There was no history of fever, joint pain, or loss of chappals. There was no h/o contact with leprosy patients. No h/o any drug intake for leprosy.

On examination multiple papulo-nodular lesions with few nodular crusted lesions were present over forehead, earlobes, periorificial area ([Figure 1]; Case B), and both upper and lower extremities. Also few discrete hypopigmented patches over buttocks were observed. Both ulnar nerves were thickened. All sensations were slightly altered over both upper and lower extremities over glove and stocking distribution. Corneal and conjunctival sensations were normal. Motor examination was normal. All other routine investigations were normal.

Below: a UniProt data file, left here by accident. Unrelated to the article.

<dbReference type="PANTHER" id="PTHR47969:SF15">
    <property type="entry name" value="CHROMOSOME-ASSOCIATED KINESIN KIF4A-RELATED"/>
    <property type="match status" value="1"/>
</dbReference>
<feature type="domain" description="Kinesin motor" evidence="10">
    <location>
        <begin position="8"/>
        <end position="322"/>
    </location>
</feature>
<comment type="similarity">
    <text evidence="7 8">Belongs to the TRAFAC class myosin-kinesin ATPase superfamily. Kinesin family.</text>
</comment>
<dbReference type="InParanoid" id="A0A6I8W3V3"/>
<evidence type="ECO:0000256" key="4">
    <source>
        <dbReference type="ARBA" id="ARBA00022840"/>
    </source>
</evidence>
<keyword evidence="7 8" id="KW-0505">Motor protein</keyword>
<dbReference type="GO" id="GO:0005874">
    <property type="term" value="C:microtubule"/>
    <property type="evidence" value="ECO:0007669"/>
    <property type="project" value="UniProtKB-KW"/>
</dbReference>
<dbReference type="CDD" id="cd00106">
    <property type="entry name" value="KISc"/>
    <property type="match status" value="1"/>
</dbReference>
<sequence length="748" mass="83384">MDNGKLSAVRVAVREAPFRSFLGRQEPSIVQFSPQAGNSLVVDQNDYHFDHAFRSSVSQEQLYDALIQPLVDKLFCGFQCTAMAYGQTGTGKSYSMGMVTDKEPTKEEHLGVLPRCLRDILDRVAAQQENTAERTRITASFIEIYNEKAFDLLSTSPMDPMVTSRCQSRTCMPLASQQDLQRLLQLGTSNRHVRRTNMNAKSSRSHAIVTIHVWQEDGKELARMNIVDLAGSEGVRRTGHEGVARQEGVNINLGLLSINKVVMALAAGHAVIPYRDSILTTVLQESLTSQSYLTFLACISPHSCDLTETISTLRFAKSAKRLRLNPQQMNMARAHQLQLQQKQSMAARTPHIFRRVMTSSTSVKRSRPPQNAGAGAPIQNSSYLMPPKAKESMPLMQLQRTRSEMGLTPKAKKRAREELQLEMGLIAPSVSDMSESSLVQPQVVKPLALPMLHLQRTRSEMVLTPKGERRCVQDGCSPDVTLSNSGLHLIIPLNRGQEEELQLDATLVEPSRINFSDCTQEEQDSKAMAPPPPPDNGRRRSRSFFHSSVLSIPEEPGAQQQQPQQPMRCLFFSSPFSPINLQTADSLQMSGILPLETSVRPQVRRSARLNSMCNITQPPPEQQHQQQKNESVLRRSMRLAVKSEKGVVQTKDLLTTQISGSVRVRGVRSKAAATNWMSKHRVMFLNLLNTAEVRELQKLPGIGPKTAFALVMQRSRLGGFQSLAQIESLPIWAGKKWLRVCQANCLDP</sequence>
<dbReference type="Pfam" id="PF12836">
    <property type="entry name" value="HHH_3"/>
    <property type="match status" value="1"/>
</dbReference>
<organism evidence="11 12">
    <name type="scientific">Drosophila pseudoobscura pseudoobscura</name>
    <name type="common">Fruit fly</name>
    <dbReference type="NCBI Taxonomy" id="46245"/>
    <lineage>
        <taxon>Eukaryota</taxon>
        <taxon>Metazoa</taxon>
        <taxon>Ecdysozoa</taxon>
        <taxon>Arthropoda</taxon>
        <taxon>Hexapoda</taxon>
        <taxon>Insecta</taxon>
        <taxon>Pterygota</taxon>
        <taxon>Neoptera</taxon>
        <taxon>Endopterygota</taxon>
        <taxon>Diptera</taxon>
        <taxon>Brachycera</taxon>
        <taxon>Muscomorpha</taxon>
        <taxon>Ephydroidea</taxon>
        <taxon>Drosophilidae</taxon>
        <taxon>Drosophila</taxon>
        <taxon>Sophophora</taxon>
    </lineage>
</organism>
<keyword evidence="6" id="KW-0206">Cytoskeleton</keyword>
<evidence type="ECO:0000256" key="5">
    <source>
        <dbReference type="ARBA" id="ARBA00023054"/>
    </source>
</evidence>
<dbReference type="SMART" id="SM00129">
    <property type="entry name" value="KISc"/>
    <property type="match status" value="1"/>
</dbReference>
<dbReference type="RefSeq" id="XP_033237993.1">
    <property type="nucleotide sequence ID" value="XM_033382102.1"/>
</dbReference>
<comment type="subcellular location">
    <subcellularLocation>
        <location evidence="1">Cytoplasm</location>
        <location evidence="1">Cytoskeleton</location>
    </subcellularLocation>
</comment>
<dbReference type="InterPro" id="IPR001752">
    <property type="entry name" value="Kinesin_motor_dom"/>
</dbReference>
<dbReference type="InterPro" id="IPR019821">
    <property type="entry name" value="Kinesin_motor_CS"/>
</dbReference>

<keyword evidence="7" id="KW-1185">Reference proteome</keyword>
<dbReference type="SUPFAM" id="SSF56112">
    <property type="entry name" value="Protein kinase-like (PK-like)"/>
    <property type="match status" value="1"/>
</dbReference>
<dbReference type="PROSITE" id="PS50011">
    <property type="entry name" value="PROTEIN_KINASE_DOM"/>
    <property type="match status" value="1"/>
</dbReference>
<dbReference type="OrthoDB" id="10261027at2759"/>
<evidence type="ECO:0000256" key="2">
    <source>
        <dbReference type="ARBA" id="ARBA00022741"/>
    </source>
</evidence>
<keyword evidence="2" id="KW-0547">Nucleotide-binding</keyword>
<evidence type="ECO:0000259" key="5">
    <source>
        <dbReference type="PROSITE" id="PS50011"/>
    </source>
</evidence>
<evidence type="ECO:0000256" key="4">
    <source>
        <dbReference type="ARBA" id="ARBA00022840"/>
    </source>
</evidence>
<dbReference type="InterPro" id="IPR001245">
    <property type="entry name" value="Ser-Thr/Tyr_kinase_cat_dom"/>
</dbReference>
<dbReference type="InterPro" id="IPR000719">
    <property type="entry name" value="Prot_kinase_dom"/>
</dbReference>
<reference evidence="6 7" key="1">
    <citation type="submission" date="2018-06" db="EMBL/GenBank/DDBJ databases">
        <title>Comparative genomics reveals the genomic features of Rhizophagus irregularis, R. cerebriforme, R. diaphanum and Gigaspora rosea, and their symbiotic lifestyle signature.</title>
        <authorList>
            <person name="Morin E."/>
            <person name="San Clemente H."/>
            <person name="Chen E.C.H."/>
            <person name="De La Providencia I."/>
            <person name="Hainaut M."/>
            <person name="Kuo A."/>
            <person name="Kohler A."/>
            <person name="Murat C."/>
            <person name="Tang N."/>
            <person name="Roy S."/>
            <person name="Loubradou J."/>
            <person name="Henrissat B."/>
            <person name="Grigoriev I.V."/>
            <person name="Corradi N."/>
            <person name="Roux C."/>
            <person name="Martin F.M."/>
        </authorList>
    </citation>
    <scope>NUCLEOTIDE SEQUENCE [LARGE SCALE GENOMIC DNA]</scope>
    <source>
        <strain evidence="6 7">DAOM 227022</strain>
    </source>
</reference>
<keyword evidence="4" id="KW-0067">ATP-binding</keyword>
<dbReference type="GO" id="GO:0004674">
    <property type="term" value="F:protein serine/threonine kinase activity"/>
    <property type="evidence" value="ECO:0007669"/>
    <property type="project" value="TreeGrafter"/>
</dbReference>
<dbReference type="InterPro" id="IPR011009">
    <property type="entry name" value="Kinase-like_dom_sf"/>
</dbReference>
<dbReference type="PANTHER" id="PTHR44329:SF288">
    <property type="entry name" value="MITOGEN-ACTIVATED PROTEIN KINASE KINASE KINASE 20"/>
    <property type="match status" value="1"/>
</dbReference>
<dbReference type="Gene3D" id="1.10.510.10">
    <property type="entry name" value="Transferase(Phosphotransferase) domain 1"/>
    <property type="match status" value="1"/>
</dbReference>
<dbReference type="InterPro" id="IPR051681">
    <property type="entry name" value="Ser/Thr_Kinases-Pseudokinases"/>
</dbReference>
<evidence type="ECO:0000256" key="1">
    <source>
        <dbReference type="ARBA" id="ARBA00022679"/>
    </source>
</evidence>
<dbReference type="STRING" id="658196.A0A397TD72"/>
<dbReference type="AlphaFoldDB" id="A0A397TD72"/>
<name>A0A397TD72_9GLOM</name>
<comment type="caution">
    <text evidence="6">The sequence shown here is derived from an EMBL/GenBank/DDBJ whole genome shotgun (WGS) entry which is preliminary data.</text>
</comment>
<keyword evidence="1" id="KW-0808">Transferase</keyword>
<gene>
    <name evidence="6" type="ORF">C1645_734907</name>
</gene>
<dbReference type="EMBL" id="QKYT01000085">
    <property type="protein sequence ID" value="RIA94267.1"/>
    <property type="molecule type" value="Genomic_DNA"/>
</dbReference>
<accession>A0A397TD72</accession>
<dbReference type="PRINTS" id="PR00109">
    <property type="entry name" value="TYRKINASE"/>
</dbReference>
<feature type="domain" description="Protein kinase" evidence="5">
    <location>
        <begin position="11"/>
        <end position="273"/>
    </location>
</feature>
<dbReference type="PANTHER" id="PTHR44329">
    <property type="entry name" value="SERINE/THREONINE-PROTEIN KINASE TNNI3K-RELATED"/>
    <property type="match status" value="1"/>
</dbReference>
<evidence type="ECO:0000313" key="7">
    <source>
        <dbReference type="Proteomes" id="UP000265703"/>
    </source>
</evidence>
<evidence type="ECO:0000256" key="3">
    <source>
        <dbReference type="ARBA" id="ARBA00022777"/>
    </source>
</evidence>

On histopathological examination: Section shows thinning of epidermis with collection of macrophages foamy nodules in dermis. Clear grenz zone is evident. Skin adnexa and other dermal appendages are not seen. Heavy bacillary load was seen on Fite Faraco stain [Figure 3]. Split Skin Smear revealed acid-fast bacilli of BI: 6+
Figure 3: Histopathological picture of case 2 showing clear Grenz zone with foamy macrophages and histiocytes. Wade fite stain showing heavy bacillary index

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Case 3

A 21-year-old male presented with papular lesions over face since 20 days. He had no complains of fever, epistaxis, or loss of chappals. On examination multiple shiny papulo-nodular lesions were found over forehead, ears, and cheeks ([Figure 1]; Case 3). Nasal stuffiness, congestion, and watering from eye present.